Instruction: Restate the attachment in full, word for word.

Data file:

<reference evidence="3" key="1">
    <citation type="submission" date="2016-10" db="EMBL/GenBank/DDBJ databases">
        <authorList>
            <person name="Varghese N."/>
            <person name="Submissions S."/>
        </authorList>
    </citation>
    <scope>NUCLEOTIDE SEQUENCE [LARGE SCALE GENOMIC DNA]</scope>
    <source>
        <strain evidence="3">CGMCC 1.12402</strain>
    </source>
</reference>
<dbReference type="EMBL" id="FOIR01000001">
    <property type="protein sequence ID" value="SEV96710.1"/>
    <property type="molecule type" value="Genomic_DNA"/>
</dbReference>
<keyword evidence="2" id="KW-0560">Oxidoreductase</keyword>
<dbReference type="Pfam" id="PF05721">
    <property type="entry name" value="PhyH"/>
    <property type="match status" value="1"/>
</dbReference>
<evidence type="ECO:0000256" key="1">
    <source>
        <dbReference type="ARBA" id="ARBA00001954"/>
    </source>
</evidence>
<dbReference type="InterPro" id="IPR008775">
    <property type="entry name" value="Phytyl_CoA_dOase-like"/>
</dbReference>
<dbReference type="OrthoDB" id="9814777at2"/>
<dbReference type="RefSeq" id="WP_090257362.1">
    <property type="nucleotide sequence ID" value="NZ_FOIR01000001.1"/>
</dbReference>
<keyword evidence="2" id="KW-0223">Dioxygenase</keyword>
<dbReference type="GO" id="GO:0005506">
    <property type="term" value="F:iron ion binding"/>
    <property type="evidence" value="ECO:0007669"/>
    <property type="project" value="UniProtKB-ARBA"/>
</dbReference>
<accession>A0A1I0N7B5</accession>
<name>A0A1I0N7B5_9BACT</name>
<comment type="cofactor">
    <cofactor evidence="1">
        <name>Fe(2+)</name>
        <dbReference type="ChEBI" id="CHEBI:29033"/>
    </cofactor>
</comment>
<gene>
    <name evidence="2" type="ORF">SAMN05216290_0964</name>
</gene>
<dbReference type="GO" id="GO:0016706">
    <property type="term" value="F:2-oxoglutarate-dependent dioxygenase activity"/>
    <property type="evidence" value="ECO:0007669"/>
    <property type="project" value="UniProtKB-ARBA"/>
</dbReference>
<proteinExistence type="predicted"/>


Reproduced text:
<reference evidence="3" key="1">
    <citation type="submission" date="2016-10" db="EMBL/GenBank/DDBJ databases">
        <authorList>
            <person name="Varghese N."/>
            <person name="Submissions S."/>
        </authorList>
    </citation>
    <scope>NUCLEOTIDE SEQUENCE [LARGE SCALE GENOMIC DNA]</scope>
    <source>
        <strain evidence="3">CGMCC 1.12402</strain>
    </source>
</reference>
<dbReference type="EMBL" id="FOIR01000001">
    <property type="protein sequence ID" value="SEV96710.1"/>
    <property type="molecule type" value="Genomic_DNA"/>
</dbReference>
<keyword evidence="2" id="KW-0560">Oxidoreductase</keyword>
<dbReference type="Pfam" id="PF05721">
    <property type="entry name" value="PhyH"/>
    <property type="match status" value="1"/>
</dbReference>
<evidence type="ECO:0000256" key="1">
    <source>
        <dbReference type="ARBA" id="ARBA00001954"/>
    </source>
</evidence>
<dbReference type="InterPro" id="IPR008775">
    <property type="entry name" value="Phytyl_CoA_dOase-like"/>
</dbReference>
<dbReference type="OrthoDB" id="9814777at2"/>
<dbReference type="RefSeq" id="WP_090257362.1">
    <property type="nucleotide sequence ID" value="NZ_FOIR01000001.1"/>
</dbReference>
<keyword evidence="2" id="KW-0223">Dioxygenase</keyword>
<dbReference type="GO" id="GO:0005506">
    <property type="term" value="F:iron ion binding"/>
    <property type="evidence" value="ECO:0007669"/>
    <property type="project" value="UniProtKB-ARBA"/>
</dbReference>
<accession>A0A1I0N7B5</accession>
<name>A0A1I0N7B5_9BACT</name>
<comment type="cofactor">
    <cofactor evidence="1">
        <name>Fe(2+)</name>
        <dbReference type="ChEBI" id="CHEBI:29033"/>
    </cofactor>
</comment>
<gene>
    <name evidence="2" type="ORF">SAMN05216290_0964</name>
</gene>
<dbReference type="GO" id="GO:0016706">
    <property type="term" value="F:2-oxoglutarate-dependent dioxygenase activity"/>
    <property type="evidence" value="ECO:0007669"/>
    <property type="project" value="UniProtKB-ARBA"/>
</dbReference>
<proteinExistence type="predicted"/>